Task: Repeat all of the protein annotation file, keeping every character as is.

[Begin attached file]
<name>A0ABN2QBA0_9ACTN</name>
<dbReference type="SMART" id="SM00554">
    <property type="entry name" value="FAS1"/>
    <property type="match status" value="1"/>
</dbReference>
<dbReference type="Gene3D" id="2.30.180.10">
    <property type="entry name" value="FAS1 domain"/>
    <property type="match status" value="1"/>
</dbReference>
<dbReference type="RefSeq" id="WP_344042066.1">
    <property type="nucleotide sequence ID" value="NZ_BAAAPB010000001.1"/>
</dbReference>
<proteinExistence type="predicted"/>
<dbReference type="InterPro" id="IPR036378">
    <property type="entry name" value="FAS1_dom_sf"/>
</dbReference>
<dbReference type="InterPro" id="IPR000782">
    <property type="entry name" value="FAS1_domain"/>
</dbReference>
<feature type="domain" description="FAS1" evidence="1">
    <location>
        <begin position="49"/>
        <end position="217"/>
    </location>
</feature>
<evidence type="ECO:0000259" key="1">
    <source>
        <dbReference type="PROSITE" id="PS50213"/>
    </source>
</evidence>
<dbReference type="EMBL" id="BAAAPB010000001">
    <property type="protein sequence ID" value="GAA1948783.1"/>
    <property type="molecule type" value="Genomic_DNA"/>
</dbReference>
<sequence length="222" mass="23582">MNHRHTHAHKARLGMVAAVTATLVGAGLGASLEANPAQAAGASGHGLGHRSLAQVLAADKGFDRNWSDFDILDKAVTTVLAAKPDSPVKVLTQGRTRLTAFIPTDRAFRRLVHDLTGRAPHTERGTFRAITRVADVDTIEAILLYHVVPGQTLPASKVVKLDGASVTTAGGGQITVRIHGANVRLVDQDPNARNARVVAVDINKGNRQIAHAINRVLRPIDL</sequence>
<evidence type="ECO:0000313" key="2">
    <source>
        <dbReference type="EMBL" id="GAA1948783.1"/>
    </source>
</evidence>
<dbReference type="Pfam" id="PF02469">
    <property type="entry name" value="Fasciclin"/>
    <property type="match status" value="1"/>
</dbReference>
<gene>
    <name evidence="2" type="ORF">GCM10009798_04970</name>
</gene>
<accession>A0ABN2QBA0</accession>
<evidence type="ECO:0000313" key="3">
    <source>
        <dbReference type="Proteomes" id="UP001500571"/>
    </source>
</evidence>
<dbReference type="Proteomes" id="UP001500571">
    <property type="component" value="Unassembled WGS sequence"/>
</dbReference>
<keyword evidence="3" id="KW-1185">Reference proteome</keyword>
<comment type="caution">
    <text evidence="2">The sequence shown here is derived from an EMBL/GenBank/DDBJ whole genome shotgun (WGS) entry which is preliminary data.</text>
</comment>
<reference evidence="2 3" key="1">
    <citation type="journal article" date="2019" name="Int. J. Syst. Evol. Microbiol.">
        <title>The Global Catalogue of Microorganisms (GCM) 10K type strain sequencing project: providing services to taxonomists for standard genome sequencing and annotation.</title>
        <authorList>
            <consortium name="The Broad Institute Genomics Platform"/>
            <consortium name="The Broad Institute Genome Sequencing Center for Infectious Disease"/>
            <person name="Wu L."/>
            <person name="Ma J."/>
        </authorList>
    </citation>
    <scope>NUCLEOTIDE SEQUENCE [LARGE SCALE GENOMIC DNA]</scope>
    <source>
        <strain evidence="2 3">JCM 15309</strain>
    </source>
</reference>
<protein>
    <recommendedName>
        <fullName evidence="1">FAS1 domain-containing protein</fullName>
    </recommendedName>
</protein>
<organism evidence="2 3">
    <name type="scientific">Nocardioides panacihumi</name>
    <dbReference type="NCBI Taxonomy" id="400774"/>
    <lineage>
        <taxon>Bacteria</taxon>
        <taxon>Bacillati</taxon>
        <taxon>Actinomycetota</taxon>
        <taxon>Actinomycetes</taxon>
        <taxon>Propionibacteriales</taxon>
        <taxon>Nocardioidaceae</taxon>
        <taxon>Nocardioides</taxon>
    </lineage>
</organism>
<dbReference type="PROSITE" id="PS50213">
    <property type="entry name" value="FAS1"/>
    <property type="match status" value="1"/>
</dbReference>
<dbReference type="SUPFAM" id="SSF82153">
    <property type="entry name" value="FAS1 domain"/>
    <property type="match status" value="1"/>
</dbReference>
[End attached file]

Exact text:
<name>A0ABN2QBA0_9ACTN</name>
<dbReference type="SMART" id="SM00554">
    <property type="entry name" value="FAS1"/>
    <property type="match status" value="1"/>
</dbReference>
<dbReference type="Gene3D" id="2.30.180.10">
    <property type="entry name" value="FAS1 domain"/>
    <property type="match status" value="1"/>
</dbReference>
<dbReference type="RefSeq" id="WP_344042066.1">
    <property type="nucleotide sequence ID" value="NZ_BAAAPB010000001.1"/>
</dbReference>
<proteinExistence type="predicted"/>
<dbReference type="InterPro" id="IPR036378">
    <property type="entry name" value="FAS1_dom_sf"/>
</dbReference>
<dbReference type="InterPro" id="IPR000782">
    <property type="entry name" value="FAS1_domain"/>
</dbReference>
<feature type="domain" description="FAS1" evidence="1">
    <location>
        <begin position="49"/>
        <end position="217"/>
    </location>
</feature>
<evidence type="ECO:0000259" key="1">
    <source>
        <dbReference type="PROSITE" id="PS50213"/>
    </source>
</evidence>
<dbReference type="EMBL" id="BAAAPB010000001">
    <property type="protein sequence ID" value="GAA1948783.1"/>
    <property type="molecule type" value="Genomic_DNA"/>
</dbReference>
<sequence length="222" mass="23582">MNHRHTHAHKARLGMVAAVTATLVGAGLGASLEANPAQAAGASGHGLGHRSLAQVLAADKGFDRNWSDFDILDKAVTTVLAAKPDSPVKVLTQGRTRLTAFIPTDRAFRRLVHDLTGRAPHTERGTFRAITRVADVDTIEAILLYHVVPGQTLPASKVVKLDGASVTTAGGGQITVRIHGANVRLVDQDPNARNARVVAVDINKGNRQIAHAINRVLRPIDL</sequence>
<evidence type="ECO:0000313" key="2">
    <source>
        <dbReference type="EMBL" id="GAA1948783.1"/>
    </source>
</evidence>
<dbReference type="Pfam" id="PF02469">
    <property type="entry name" value="Fasciclin"/>
    <property type="match status" value="1"/>
</dbReference>
<gene>
    <name evidence="2" type="ORF">GCM10009798_04970</name>
</gene>
<accession>A0ABN2QBA0</accession>
<evidence type="ECO:0000313" key="3">
    <source>
        <dbReference type="Proteomes" id="UP001500571"/>
    </source>
</evidence>
<dbReference type="Proteomes" id="UP001500571">
    <property type="component" value="Unassembled WGS sequence"/>
</dbReference>
<keyword evidence="3" id="KW-1185">Reference proteome</keyword>
<comment type="caution">
    <text evidence="2">The sequence shown here is derived from an EMBL/GenBank/DDBJ whole genome shotgun (WGS) entry which is preliminary data.</text>
</comment>
<reference evidence="2 3" key="1">
    <citation type="journal article" date="2019" name="Int. J. Syst. Evol. Microbiol.">
        <title>The Global Catalogue of Microorganisms (GCM) 10K type strain sequencing project: providing services to taxonomists for standard genome sequencing and annotation.</title>
        <authorList>
            <consortium name="The Broad Institute Genomics Platform"/>
            <consortium name="The Broad Institute Genome Sequencing Center for Infectious Disease"/>
            <person name="Wu L."/>
            <person name="Ma J."/>
        </authorList>
    </citation>
    <scope>NUCLEOTIDE SEQUENCE [LARGE SCALE GENOMIC DNA]</scope>
    <source>
        <strain evidence="2 3">JCM 15309</strain>
    </source>
</reference>
<protein>
    <recommendedName>
        <fullName evidence="1">FAS1 domain-containing protein</fullName>
    </recommendedName>
</protein>
<organism evidence="2 3">
    <name type="scientific">Nocardioides panacihumi</name>
    <dbReference type="NCBI Taxonomy" id="400774"/>
    <lineage>
        <taxon>Bacteria</taxon>
        <taxon>Bacillati</taxon>
        <taxon>Actinomycetota</taxon>
        <taxon>Actinomycetes</taxon>
        <taxon>Propionibacteriales</taxon>
        <taxon>Nocardioidaceae</taxon>
        <taxon>Nocardioides</taxon>
    </lineage>
</organism>
<dbReference type="PROSITE" id="PS50213">
    <property type="entry name" value="FAS1"/>
    <property type="match status" value="1"/>
</dbReference>
<dbReference type="SUPFAM" id="SSF82153">
    <property type="entry name" value="FAS1 domain"/>
    <property type="match status" value="1"/>
</dbReference>